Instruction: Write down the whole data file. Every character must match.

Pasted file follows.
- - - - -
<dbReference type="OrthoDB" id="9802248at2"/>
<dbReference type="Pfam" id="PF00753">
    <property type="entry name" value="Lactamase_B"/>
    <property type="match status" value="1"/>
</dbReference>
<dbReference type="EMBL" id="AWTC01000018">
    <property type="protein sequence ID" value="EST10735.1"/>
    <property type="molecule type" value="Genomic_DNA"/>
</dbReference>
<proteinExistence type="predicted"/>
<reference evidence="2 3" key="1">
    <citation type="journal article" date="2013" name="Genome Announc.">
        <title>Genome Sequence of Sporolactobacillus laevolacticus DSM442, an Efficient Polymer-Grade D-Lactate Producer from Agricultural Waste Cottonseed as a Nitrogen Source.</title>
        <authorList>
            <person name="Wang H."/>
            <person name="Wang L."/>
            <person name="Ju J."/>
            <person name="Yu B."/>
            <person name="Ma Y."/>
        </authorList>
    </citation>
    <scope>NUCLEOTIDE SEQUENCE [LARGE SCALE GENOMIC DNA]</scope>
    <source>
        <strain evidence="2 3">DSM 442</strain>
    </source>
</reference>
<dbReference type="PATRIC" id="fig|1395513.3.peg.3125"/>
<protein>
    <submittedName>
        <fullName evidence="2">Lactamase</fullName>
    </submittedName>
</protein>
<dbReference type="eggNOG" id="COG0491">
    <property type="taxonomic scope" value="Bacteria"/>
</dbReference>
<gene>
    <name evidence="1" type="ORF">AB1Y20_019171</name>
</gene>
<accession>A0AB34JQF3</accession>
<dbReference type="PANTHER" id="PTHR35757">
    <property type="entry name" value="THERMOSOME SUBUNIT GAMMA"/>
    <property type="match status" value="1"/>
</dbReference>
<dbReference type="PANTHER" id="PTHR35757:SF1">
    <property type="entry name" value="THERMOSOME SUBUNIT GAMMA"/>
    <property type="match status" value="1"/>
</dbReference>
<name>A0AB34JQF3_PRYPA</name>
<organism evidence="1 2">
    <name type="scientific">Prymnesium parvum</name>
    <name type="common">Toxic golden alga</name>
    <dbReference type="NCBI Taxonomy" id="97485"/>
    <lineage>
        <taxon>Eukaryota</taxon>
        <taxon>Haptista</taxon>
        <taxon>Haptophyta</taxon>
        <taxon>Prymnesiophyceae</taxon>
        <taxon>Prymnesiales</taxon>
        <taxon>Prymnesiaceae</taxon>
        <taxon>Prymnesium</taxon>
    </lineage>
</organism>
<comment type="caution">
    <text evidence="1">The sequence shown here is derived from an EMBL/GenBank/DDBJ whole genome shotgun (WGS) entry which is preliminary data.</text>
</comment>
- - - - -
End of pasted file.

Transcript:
<dbReference type="OrthoDB" id="9802248at2"/>
<dbReference type="Pfam" id="PF00753">
    <property type="entry name" value="Lactamase_B"/>
    <property type="match status" value="1"/>
</dbReference>
<dbReference type="EMBL" id="AWTC01000018">
    <property type="protein sequence ID" value="EST10735.1"/>
    <property type="molecule type" value="Genomic_DNA"/>
</dbReference>
<proteinExistence type="predicted"/>
<reference evidence="2 3" key="1">
    <citation type="journal article" date="2013" name="Genome Announc.">
        <title>Genome Sequence of Sporolactobacillus laevolacticus DSM442, an Efficient Polymer-Grade D-Lactate Producer from Agricultural Waste Cottonseed as a Nitrogen Source.</title>
        <authorList>
            <person name="Wang H."/>
            <person name="Wang L."/>
            <person name="Ju J."/>
            <person name="Yu B."/>
            <person name="Ma Y."/>
        </authorList>
    </citation>
    <scope>NUCLEOTIDE SEQUENCE [LARGE SCALE GENOMIC DNA]</scope>
    <source>
        <strain evidence="2 3">DSM 442</strain>
    </source>
</reference>
<dbReference type="PATRIC" id="fig|1395513.3.peg.3125"/>
<protein>
    <submittedName>
        <fullName evidence="2">Lactamase</fullName>
    </submittedName>
</protein>
<dbReference type="eggNOG" id="COG0491">
    <property type="taxonomic scope" value="Bacteria"/>
</dbReference>
<gene>
    <name evidence="1" type="ORF">AB1Y20_019171</name>
</gene>
<accession>A0AB34JQF3</accession>
<dbReference type="PANTHER" id="PTHR35757">
    <property type="entry name" value="THERMOSOME SUBUNIT GAMMA"/>
    <property type="match status" value="1"/>
</dbReference>
<dbReference type="PANTHER" id="PTHR35757:SF1">
    <property type="entry name" value="THERMOSOME SUBUNIT GAMMA"/>
    <property type="match status" value="1"/>
</dbReference>
<name>A0AB34JQF3_PRYPA</name>
<organism evidence="1 2">
    <name type="scientific">Prymnesium parvum</name>
    <name type="common">Toxic golden alga</name>
    <dbReference type="NCBI Taxonomy" id="97485"/>
    <lineage>
        <taxon>Eukaryota</taxon>
        <taxon>Haptista</taxon>
        <taxon>Haptophyta</taxon>
        <taxon>Prymnesiophyceae</taxon>
        <taxon>Prymnesiales</taxon>
        <taxon>Prymnesiaceae</taxon>
        <taxon>Prymnesium</taxon>
    </lineage>
</organism>
<comment type="caution">
    <text evidence="1">The sequence shown here is derived from an EMBL/GenBank/DDBJ whole genome shotgun (WGS) entry which is preliminary data.</text>
</comment>